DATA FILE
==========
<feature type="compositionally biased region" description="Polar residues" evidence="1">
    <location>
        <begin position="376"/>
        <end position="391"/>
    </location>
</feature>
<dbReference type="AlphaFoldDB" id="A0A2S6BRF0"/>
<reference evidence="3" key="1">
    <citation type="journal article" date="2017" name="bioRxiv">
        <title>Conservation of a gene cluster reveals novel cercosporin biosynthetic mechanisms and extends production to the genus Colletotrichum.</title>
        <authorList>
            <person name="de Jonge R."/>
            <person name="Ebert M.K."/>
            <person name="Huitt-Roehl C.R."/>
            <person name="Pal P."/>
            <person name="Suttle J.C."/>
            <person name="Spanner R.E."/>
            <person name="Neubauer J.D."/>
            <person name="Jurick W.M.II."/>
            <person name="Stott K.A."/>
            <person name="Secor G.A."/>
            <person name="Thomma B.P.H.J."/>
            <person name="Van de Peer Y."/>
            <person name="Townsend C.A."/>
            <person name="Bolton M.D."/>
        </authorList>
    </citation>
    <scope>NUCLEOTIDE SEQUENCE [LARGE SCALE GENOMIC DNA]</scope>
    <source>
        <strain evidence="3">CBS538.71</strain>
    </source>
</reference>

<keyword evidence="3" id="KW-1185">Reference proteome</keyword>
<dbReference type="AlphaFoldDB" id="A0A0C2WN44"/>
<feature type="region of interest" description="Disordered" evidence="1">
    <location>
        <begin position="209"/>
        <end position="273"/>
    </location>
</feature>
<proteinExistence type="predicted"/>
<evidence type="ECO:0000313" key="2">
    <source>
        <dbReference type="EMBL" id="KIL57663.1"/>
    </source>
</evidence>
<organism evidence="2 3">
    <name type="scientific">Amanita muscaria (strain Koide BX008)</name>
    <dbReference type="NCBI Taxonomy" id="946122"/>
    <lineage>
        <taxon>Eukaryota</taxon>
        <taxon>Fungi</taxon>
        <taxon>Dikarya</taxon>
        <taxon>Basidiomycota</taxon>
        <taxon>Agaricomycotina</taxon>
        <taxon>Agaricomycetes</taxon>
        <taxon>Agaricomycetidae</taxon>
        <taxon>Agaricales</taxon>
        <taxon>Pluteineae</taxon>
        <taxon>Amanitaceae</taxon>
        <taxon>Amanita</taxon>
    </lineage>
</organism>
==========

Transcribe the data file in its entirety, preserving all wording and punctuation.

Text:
<feature type="compositionally biased region" description="Polar residues" evidence="1">
    <location>
        <begin position="376"/>
        <end position="391"/>
    </location>
</feature>
<dbReference type="AlphaFoldDB" id="A0A2S6BRF0"/>
<reference evidence="3" key="1">
    <citation type="journal article" date="2017" name="bioRxiv">
        <title>Conservation of a gene cluster reveals novel cercosporin biosynthetic mechanisms and extends production to the genus Colletotrichum.</title>
        <authorList>
            <person name="de Jonge R."/>
            <person name="Ebert M.K."/>
            <person name="Huitt-Roehl C.R."/>
            <person name="Pal P."/>
            <person name="Suttle J.C."/>
            <person name="Spanner R.E."/>
            <person name="Neubauer J.D."/>
            <person name="Jurick W.M.II."/>
            <person name="Stott K.A."/>
            <person name="Secor G.A."/>
            <person name="Thomma B.P.H.J."/>
            <person name="Van de Peer Y."/>
            <person name="Townsend C.A."/>
            <person name="Bolton M.D."/>
        </authorList>
    </citation>
    <scope>NUCLEOTIDE SEQUENCE [LARGE SCALE GENOMIC DNA]</scope>
    <source>
        <strain evidence="3">CBS538.71</strain>
    </source>
</reference>

<keyword evidence="3" id="KW-1185">Reference proteome</keyword>
<dbReference type="AlphaFoldDB" id="A0A0C2WN44"/>
<feature type="region of interest" description="Disordered" evidence="1">
    <location>
        <begin position="209"/>
        <end position="273"/>
    </location>
</feature>
<proteinExistence type="predicted"/>
<evidence type="ECO:0000313" key="2">
    <source>
        <dbReference type="EMBL" id="KIL57663.1"/>
    </source>
</evidence>
<organism evidence="2 3">
    <name type="scientific">Amanita muscaria (strain Koide BX008)</name>
    <dbReference type="NCBI Taxonomy" id="946122"/>
    <lineage>
        <taxon>Eukaryota</taxon>
        <taxon>Fungi</taxon>
        <taxon>Dikarya</taxon>
        <taxon>Basidiomycota</taxon>
        <taxon>Agaricomycotina</taxon>
        <taxon>Agaricomycetes</taxon>
        <taxon>Agaricomycetidae</taxon>
        <taxon>Agaricales</taxon>
        <taxon>Pluteineae</taxon>
        <taxon>Amanitaceae</taxon>
        <taxon>Amanita</taxon>
    </lineage>
</organism>